The business has also invested heavily in training to enable all partners to understand how their input impacts on overall company success. The resulting contributions and engagement have led to increased efficiencies and innovation. When the company started its employee ownership transition it had 115 employees and a turnover of £19.4m, which has now grown to 180 employees and £46m respectively, making it one of the largest employers in the Highlands.

In Glasgow, architecture practice Page\Park became employee-owned in 2013. With more than 150 national and international awards, it has been named as one of the best architectural practices to work for by the Architects’ Journal.

To enable inclusive decision making, the directors and employees worked together to develop an organisational model that shares responsibility for the business throughout the company.   Different practice teams have responsibility for specific areas such as finance, marketing or HR, ensuring everyone is involved in the running and outputs of the business.

Page\Park believes in total transparency on salaries, and employees can earn additional amounts by being involved in sub groups. There is a dedicated business coaching and career-mentoring programme, and continued professional development is also rewarded financially.

Both Aquascot founder, Dennis Overton, and chair of the Board of Directors at Page\Park, Karen Pickering, are passionate about maximising the benefits of employee ownership, and sit on the Board of Scotland for EO, an industry leadership group launched by the First Minister in 2018. Led by industry working in partnership with the public sector, it aims to build and strengthen Scotland’s EO community. Goals include increasing the number of employee-owned businesses in Scotland to 500 by 2030, and by 2040 to have created the best environment for EO businesses to thrive, with Scotland having the highest density of EO businesses in the economy.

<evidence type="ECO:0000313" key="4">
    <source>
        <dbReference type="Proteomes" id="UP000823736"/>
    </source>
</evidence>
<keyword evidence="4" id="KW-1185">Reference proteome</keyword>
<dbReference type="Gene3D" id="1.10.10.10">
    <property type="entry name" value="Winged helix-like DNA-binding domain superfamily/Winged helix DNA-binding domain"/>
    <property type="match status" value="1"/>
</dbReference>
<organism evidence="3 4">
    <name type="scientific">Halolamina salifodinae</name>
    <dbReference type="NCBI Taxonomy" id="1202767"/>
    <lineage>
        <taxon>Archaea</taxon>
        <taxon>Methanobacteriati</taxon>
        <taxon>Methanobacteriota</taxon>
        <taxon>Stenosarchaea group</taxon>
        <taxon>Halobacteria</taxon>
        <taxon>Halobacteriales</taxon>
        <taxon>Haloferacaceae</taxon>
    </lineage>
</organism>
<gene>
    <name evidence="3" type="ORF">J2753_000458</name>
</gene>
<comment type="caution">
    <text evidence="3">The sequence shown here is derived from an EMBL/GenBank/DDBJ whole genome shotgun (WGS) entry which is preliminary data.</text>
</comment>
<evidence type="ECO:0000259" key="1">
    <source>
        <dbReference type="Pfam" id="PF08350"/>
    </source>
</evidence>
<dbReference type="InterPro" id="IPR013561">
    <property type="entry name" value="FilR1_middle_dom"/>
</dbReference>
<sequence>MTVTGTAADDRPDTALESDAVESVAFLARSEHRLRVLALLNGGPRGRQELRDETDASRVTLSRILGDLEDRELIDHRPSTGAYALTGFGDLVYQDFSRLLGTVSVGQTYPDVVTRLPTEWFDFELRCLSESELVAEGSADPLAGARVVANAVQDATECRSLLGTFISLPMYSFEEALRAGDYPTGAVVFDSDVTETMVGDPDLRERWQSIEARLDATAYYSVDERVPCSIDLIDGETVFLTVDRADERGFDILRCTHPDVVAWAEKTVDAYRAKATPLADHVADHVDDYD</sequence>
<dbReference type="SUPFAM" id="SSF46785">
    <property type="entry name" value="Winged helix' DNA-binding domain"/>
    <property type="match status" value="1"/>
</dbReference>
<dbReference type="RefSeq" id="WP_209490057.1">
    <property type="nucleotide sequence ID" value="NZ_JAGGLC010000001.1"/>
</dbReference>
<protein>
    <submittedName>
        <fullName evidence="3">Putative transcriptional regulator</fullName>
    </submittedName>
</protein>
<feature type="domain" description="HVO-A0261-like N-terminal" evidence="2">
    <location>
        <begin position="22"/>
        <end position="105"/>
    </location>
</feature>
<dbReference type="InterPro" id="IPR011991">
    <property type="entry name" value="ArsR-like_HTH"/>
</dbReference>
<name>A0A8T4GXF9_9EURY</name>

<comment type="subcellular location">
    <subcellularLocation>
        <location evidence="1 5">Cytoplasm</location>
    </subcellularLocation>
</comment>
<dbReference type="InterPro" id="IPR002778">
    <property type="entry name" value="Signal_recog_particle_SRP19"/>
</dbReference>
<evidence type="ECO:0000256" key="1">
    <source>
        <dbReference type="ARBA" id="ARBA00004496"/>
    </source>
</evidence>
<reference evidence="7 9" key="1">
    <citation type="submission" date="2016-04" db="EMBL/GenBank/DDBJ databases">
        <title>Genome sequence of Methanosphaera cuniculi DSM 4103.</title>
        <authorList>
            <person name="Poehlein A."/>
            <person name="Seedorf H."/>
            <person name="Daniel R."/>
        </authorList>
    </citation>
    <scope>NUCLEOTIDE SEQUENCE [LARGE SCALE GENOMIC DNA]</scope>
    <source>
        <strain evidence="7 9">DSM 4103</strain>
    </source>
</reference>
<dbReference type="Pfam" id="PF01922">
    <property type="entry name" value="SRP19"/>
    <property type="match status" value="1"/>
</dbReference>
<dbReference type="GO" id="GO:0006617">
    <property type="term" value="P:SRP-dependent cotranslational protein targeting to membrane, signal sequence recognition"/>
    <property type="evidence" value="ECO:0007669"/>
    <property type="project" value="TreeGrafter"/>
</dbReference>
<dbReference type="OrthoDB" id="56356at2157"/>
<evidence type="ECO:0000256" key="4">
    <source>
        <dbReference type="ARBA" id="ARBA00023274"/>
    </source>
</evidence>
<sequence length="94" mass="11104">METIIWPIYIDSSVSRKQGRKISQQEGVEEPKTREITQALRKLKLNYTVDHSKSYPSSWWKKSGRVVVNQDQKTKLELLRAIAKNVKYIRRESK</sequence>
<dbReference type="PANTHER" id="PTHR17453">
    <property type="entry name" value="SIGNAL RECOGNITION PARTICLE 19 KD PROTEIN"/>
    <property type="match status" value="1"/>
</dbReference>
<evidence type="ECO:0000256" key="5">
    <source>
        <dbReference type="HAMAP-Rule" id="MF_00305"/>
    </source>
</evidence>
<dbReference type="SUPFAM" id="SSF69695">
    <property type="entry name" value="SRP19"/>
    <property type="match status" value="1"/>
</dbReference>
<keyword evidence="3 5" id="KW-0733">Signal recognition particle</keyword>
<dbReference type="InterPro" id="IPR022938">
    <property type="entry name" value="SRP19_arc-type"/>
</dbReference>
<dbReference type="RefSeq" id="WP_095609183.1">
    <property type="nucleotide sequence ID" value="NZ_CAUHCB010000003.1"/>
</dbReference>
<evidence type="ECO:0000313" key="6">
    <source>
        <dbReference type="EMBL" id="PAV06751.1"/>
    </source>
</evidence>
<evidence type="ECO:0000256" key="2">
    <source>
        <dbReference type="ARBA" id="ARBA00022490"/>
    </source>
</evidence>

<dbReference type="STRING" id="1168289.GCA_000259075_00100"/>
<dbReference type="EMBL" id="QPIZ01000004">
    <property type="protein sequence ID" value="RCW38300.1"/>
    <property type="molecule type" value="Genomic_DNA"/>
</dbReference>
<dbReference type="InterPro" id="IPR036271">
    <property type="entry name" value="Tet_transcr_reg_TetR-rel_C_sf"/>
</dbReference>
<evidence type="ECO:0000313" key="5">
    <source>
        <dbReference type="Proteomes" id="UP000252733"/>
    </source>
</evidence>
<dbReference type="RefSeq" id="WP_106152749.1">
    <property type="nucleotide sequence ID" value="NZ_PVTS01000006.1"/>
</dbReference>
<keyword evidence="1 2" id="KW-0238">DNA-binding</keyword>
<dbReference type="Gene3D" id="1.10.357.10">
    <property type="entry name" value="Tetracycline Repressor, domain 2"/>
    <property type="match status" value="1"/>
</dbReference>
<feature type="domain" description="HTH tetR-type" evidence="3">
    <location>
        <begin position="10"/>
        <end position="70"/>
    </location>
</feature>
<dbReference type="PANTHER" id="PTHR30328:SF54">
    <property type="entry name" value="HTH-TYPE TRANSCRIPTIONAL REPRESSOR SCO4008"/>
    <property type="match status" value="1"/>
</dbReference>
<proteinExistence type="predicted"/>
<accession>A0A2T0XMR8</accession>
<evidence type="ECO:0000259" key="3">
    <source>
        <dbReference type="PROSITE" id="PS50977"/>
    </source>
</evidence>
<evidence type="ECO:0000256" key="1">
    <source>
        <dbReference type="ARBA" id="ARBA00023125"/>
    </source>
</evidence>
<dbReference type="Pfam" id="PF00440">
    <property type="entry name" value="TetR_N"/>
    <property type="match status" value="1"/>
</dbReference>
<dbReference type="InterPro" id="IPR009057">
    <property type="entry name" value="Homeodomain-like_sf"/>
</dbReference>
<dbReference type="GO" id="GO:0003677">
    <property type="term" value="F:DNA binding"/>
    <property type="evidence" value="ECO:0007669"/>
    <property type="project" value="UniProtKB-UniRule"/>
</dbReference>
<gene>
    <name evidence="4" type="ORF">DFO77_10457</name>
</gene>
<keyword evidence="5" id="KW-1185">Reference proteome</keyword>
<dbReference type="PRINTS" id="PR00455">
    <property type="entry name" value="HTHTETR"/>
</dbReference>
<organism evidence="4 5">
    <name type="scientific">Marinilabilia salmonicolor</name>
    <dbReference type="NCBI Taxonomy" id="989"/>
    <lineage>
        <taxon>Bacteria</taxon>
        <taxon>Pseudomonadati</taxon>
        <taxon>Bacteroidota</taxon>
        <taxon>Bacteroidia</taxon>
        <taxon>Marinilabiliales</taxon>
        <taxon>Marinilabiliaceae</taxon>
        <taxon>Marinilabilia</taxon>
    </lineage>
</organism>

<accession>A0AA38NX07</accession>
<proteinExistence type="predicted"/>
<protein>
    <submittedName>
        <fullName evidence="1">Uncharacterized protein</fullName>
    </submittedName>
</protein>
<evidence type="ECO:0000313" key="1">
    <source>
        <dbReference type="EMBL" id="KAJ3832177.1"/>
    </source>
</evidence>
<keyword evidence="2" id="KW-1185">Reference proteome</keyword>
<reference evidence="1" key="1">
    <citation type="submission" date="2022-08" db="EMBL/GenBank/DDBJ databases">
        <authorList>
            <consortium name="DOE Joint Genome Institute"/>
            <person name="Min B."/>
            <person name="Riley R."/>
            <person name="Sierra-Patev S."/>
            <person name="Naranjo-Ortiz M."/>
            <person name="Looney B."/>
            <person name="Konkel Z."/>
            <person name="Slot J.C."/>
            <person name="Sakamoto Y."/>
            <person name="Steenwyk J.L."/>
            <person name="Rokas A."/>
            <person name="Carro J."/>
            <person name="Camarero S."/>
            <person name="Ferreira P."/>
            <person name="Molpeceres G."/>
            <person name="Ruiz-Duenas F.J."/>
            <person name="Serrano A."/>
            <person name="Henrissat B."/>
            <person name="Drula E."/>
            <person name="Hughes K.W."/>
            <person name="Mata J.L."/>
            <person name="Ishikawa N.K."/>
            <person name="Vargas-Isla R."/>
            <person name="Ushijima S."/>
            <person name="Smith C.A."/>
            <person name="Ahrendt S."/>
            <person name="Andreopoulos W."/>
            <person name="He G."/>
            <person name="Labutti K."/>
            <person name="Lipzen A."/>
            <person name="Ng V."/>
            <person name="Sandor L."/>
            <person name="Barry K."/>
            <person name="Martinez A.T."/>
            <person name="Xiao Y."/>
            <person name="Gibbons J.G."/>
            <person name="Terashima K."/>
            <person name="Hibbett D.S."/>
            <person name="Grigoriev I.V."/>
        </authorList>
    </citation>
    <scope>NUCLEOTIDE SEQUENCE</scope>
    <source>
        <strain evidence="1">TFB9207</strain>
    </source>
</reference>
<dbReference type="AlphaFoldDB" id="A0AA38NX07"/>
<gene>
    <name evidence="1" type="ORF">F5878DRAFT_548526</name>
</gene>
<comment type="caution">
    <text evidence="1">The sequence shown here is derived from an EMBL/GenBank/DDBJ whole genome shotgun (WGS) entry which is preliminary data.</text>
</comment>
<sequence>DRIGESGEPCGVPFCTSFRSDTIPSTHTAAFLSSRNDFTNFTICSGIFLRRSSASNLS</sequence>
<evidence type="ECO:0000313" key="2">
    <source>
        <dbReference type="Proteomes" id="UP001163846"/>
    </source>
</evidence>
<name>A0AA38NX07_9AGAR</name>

Co-chaired by Jamie Hepburn, Minister for Business, Fair Work and Skills, the group has been supported by the Scottish Government, which has also demonstrated commitment to EO through continued support of Co-operative Development Scotland, the arm of Scotland’s economic development agencies responsible for driving awareness and uptake of EO. The government’s buy-in is indicative of the perceived potential of employee ownership in tackling issues around workplace wellbeing, inclusion and inequality.

There is now a huge and important role to be played by professionals in the legal, accounting and banking sectors across the country in helping to develop a wellbeing economy by way of promoting employee ownership among clients and attaining the skills to offer specialist EO support. If the pace of take-up continues to accelerate, we could see Scotland leading the way in providing the ultimate workplace perk – an equal stake in the company for all employees.





Comments (3)

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  1. Jim Bennett says:

    This stream of articles on Bella has been great. Themed articles, mostly by women, highlighting interesting action happening now. This one is a good representative of pretty radical stuff happening in Scotland, supported by the Government as mainstream.
    Well done to Bella and its new group of writers!

    1. Alistair Taylor says:

      Totally agree, Jim!
      Very refreshing to read high quality, thoughtful, forward looking, articles.
      (So much of the MSM is jaded guff, or disinformation.)

      1. David Allan says:

        We will never read or hear Scottish success stories like Aquascot in the MSM .

        Bella has found another niche.

        Well done to Aquascot and it’s 180 “partners”.

        And thanks to Sarah for informing!